THE BLOG

Making Working in Finance Add Up for Women

02/03/2016 15:17 GMT | Updated 01/03/2017 10:12 GMT

The recent Government-backed review into Women in Finance has put our sector under the spotlight when it comes to gender equality issues. The review acknowledges that the sector is lagging behind when it comes to addressing the persistent gender pay gap, increasing gender diversity in the workforce and ensuring better male-female representation at senior levels.

At the same time, the Government has announced, as part of a range of gender equality reforms, that companies with over 250 employees will have to start reporting on precisely these measures, with league tables to be published detailing their performance, setting a clear challenge to the sector's biggest employers.

Because the gender pay gap is typically higher for occupations where women are under-represented - particularly at senior levels - finance is often cited as an example of where change is most needed. Indeed, ONS figures suggest the difference between the average of earnings of men and women as a percentage of men's earnings is as big as 35.9% for those who work in financial and insurance activities and AAT's own biennial survey of its accountancy and finance membership in 2015 showed that men working full time earned 18% more than women, with this gap widening to 23% for members at more senior membership levels. Figures on male-female representation suggest women make up just a third of managers in the financial sector and that only 11% of corporate managers or senior executives in banking are women.

There are some who ask why this should matter to business and put it down to the fact that some women will take at least a short amount of time out of work to start families, so it follows that their salaries and career progression take a hit. 'It's always been that way' is a view given in our research by 58% of respondents. This view could be a big factor contributing to the pay and progression gaps that persistent in the sector - more on that in a moment.

In fact, and this should chime with anyone working in finance, it's all about the bottom line. There's a growing body of research that shows gender diversity positively affects many key aspects of organisational performance, including revenue, attracting and retaining talented employees, job satisfaction lelves, helping organisations become more attuned to their customers and facilitating innovation and creativity. More balanced boards have also been found to boost company earnings and lead to more responsible, ethical decision making. Looking economy-wide, the Women in Work Commission found that unleashing untapped female potential could raise £23 billion a year to the Exchequer.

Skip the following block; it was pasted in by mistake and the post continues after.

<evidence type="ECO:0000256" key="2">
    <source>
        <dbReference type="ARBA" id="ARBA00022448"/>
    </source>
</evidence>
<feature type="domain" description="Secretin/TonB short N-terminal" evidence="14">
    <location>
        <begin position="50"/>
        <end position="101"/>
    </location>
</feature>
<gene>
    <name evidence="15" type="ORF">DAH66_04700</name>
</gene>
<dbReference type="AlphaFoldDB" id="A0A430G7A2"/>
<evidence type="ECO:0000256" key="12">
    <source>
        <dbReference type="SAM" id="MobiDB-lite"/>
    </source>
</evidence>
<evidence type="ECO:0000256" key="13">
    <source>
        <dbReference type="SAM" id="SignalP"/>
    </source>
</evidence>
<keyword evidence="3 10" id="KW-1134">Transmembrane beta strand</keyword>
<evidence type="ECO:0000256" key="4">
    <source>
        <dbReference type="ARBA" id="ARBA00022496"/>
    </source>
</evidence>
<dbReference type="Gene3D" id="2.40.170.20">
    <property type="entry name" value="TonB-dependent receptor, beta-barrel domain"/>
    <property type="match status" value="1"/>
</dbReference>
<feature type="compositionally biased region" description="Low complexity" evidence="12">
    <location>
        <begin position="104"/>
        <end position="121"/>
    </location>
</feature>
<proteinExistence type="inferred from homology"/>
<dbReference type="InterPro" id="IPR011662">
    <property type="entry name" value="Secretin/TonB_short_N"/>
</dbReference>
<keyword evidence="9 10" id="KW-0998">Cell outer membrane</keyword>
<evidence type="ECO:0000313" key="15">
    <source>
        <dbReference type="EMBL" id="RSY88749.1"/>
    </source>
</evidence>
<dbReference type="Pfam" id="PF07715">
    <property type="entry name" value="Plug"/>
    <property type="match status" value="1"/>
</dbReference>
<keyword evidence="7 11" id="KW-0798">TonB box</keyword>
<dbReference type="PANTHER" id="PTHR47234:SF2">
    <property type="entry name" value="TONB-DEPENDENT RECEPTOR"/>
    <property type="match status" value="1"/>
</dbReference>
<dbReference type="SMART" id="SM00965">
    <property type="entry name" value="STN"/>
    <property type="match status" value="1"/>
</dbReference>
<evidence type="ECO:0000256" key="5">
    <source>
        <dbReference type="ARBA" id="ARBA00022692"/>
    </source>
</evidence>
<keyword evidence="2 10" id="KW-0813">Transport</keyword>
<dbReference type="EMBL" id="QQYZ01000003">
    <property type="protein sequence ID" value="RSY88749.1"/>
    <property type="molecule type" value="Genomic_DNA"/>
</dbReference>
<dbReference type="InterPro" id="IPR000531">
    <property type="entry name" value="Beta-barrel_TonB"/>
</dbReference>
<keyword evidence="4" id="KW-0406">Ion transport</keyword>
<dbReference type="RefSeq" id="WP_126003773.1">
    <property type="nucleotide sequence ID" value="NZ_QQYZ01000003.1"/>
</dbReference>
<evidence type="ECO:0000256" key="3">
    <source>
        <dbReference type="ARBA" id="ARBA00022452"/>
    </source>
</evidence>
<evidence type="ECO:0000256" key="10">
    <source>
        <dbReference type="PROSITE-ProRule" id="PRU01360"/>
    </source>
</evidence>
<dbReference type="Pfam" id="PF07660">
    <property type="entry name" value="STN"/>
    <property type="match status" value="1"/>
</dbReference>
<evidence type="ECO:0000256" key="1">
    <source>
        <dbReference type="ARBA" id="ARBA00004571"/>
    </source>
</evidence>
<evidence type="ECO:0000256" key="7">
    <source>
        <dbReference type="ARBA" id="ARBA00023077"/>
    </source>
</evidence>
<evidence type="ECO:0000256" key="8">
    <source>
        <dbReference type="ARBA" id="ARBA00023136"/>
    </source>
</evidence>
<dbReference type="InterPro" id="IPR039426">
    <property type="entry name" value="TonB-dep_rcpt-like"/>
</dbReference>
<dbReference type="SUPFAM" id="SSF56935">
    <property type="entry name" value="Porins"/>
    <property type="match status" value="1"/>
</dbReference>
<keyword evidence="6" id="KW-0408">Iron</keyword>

While the gap and senior-level under-representation of women in the finance sector is often reported, little has been offered in terms of clear information about what's holding back change in an otherwise fast-evolving sector. This is something AAT's new white paper seeks to remedy, exploring the experiences and attitudes of those working in the sector to help organisations develop, retain and attract top talent, meet the requirements of the new reforms, and reap the business benefits of diversity.

What we found was that men and women experience the working world in finance very differently, with men much less aware of issues relating to gender inequality simply because they aren't exposed to them. As there are more men than women at the senior levels in the sector's companies the people deciding things like salaries, promotions and progression routes are more likely to be men. As a result, unconscious gender bias seems to dictate that the same old systems are being stuck to, reinforcing historical inequalities. Simply put, the fact that 'it's always been this way' is preventing progress.

Findings from our research suggest that almost two thirds of men (60%) think men and women are treated equally when it comes to progression opportunities and remuneration, this is the experience of less than half of women (43%). Men are twice as bullish as women about salary expectations and are more likely to push for - and get - pay rises.

Our white paper, Making the finance sector add up for women, sets out further research findings along with practical recommendations for sector organisations of all sizes who want to redress the balance whilst reaping the business benefits. With so much pressure on the finance sector to operate more transparently, avoid a future financial crisis and help lead the UK into prosperity, can your organisation afford not to take action?